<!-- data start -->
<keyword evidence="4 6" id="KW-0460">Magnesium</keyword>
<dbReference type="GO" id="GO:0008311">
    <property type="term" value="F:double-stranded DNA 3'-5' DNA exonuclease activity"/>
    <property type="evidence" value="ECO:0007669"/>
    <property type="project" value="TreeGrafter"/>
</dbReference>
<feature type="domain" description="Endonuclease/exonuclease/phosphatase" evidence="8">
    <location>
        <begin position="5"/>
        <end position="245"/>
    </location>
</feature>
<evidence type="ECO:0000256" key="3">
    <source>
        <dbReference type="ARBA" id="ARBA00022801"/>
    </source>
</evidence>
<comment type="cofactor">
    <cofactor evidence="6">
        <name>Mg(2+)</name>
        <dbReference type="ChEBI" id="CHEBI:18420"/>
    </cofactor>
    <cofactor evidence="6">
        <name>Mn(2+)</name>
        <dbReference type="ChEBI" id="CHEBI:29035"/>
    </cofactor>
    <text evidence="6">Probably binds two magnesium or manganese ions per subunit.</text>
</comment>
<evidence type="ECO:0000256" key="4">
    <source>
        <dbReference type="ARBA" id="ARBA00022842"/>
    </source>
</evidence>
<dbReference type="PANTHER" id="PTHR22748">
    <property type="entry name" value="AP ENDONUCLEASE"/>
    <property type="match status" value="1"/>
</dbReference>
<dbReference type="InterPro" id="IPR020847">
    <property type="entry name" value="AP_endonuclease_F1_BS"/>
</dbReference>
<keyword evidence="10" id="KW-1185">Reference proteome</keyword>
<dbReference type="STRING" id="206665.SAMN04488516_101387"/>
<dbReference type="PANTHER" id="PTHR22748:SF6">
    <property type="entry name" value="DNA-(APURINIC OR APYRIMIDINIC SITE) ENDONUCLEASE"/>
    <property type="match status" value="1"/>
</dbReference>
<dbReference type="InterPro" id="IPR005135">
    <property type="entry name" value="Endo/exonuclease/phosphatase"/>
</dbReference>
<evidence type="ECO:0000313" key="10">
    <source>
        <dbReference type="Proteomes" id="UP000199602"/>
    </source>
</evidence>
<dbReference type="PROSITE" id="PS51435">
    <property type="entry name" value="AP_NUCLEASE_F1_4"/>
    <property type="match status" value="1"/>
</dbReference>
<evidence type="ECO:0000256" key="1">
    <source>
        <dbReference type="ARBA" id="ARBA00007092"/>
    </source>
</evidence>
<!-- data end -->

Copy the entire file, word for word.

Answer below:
<keyword evidence="4 6" id="KW-0460">Magnesium</keyword>
<dbReference type="GO" id="GO:0008311">
    <property type="term" value="F:double-stranded DNA 3'-5' DNA exonuclease activity"/>
    <property type="evidence" value="ECO:0007669"/>
    <property type="project" value="TreeGrafter"/>
</dbReference>
<feature type="domain" description="Endonuclease/exonuclease/phosphatase" evidence="8">
    <location>
        <begin position="5"/>
        <end position="245"/>
    </location>
</feature>
<evidence type="ECO:0000256" key="3">
    <source>
        <dbReference type="ARBA" id="ARBA00022801"/>
    </source>
</evidence>
<comment type="cofactor">
    <cofactor evidence="6">
        <name>Mg(2+)</name>
        <dbReference type="ChEBI" id="CHEBI:18420"/>
    </cofactor>
    <cofactor evidence="6">
        <name>Mn(2+)</name>
        <dbReference type="ChEBI" id="CHEBI:29035"/>
    </cofactor>
    <text evidence="6">Probably binds two magnesium or manganese ions per subunit.</text>
</comment>
<evidence type="ECO:0000256" key="4">
    <source>
        <dbReference type="ARBA" id="ARBA00022842"/>
    </source>
</evidence>
<dbReference type="PANTHER" id="PTHR22748">
    <property type="entry name" value="AP ENDONUCLEASE"/>
    <property type="match status" value="1"/>
</dbReference>
<dbReference type="InterPro" id="IPR020847">
    <property type="entry name" value="AP_endonuclease_F1_BS"/>
</dbReference>
<keyword evidence="10" id="KW-1185">Reference proteome</keyword>
<dbReference type="STRING" id="206665.SAMN04488516_101387"/>
<dbReference type="PANTHER" id="PTHR22748:SF6">
    <property type="entry name" value="DNA-(APURINIC OR APYRIMIDINIC SITE) ENDONUCLEASE"/>
    <property type="match status" value="1"/>
</dbReference>
<dbReference type="InterPro" id="IPR005135">
    <property type="entry name" value="Endo/exonuclease/phosphatase"/>
</dbReference>
<evidence type="ECO:0000313" key="10">
    <source>
        <dbReference type="Proteomes" id="UP000199602"/>
    </source>
</evidence>
<dbReference type="PROSITE" id="PS51435">
    <property type="entry name" value="AP_NUCLEASE_F1_4"/>
    <property type="match status" value="1"/>
</dbReference>
<evidence type="ECO:0000256" key="1">
    <source>
        <dbReference type="ARBA" id="ARBA00007092"/>
    </source>
</evidence>